Many homeowners don’t think about insulating their crawl space or don’t know how to do it. A crawl space is the hollow area under the floors of some houses, between the ground and the first floor. It’s generally 1-3 feet high and is usually accessed as the name implies—by crawling. Crawl spaces elevate houses from the ground and provide an area to contain important home elements such as air conditioning and heating units, duct work, plumbing, electrical wiring, and insulation.
So, how do you insulate a crawl space?
Installing insulation in a crawl space is similar to other places you would insulate in your home, though the space is generally much smaller and less accessible. It’s important to properly prepare before installing insulation in your crawl space and consider insulation material that will not deteriorate due to moisture across time. Homeowners should also consider ventilation and whether it’s best to insulate the under floors or walls for the greatest efficiency.
Though most homeowners with crawl spaces don’t give them much thought, if left unsealed or uninsulated, this area will let outdoor air into the space, which creates an uncontrolled home environment. This can affect the air quality and temperature of the house. Therefore, properly insulating your crawl space is one of the primary ways to improve energy efficiency and indoor air quality, as well as reducing energy bills.
Insulation for Crawl Space
Using the wrong type of insulation for your crawl space can actually increase the risk that mold and mildew will grow in this dark, damp area.
Therefore, it’s essential to make the right choice when it comes to the best insulation material to install in a crawl space.
Traditionally, crawl spaces were insulated with the installation of fiberglass batt insulation material between the exposed joists of the crawl space. Fiberglass is an inexpensive material compared to other types of insulation, and it’s very available as well.
However, fiberglass has a tendency to absorb moisture, support mold, harbor mice, and even sag or fall out of place. These negative qualities are indications that fiberglass is a viable option for crawl space insulation, but not necessarily the best choice.
A better choice when it comes to insulation material for crawl spaces is rigid foam insulation board.
Instead of installing foam insulation between floor joists in a crawl space, the foam board can be installed against the crawl space foundation walls. Unlike fiberglass, rigid foam insulation does not absorb water, support mold, or allow air to pass through. This is especially true if the joints between the boards are sealed with tape.
Insulation Preparation for Crawl Space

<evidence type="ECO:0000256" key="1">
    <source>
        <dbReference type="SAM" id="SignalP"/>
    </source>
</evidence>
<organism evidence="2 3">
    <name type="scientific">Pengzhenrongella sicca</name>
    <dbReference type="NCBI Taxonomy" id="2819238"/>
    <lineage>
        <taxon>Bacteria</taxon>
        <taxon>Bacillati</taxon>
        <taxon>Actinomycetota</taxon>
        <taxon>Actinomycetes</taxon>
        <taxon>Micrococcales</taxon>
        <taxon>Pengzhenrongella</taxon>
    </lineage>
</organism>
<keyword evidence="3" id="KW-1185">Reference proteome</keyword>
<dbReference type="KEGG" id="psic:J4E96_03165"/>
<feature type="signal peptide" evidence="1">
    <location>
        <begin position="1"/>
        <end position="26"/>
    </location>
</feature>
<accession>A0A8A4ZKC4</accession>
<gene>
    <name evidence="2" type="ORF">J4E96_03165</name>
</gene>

It’s important to prepare before installing insulation in a crawl space since the area is limited and tight.
In addition, crawl spaces can be very dirty and even feel a bit claustrophobic. Therefore, it’s essential to adequately prepare this space for insulation to get it right the first time.
It’s important to protect the rest of the home when insulating a crawl space. Here are some ways to prepare for insulation so that your house is not damaged due to the installation:
- Remove any items stored under your house
- Remove any lingering debris from under the house
- Even out the dirt in the crawl space
- Fix any standing water problems under the house
- Cover and secure the area under the house with a later of plastic sheeting, running all the way to the foundation walls
It’s vital when installing insulation into any crawl space that you measure and cut each piece of material so that it fits correctly. There may be variations in the length of insulation needed due to slope, dirt, or pipes present. Measuring accurately will prevent any insulation gaps or problems during and after installation.
If possible, it’s best to properly ventilate an unventilated crawl space. This is essential to keeping your home dry, fighting mold, and protecting the structural integrity of the house as well as maintaining the health of those who live in it. Without ventilation, moisture can move from the ground up through cracks in the floor inside the home, which can breed mold, fungi, pests, and even rodents.
Insulating an Unventilated Crawl Space
To best insulate an unventilated crawl space, a homeowner should focus on installing insulation in the walls of the crawl space, not the subfloor of the home. This requires less insulation and can eliminate the need to separately insulate ducts and pipes.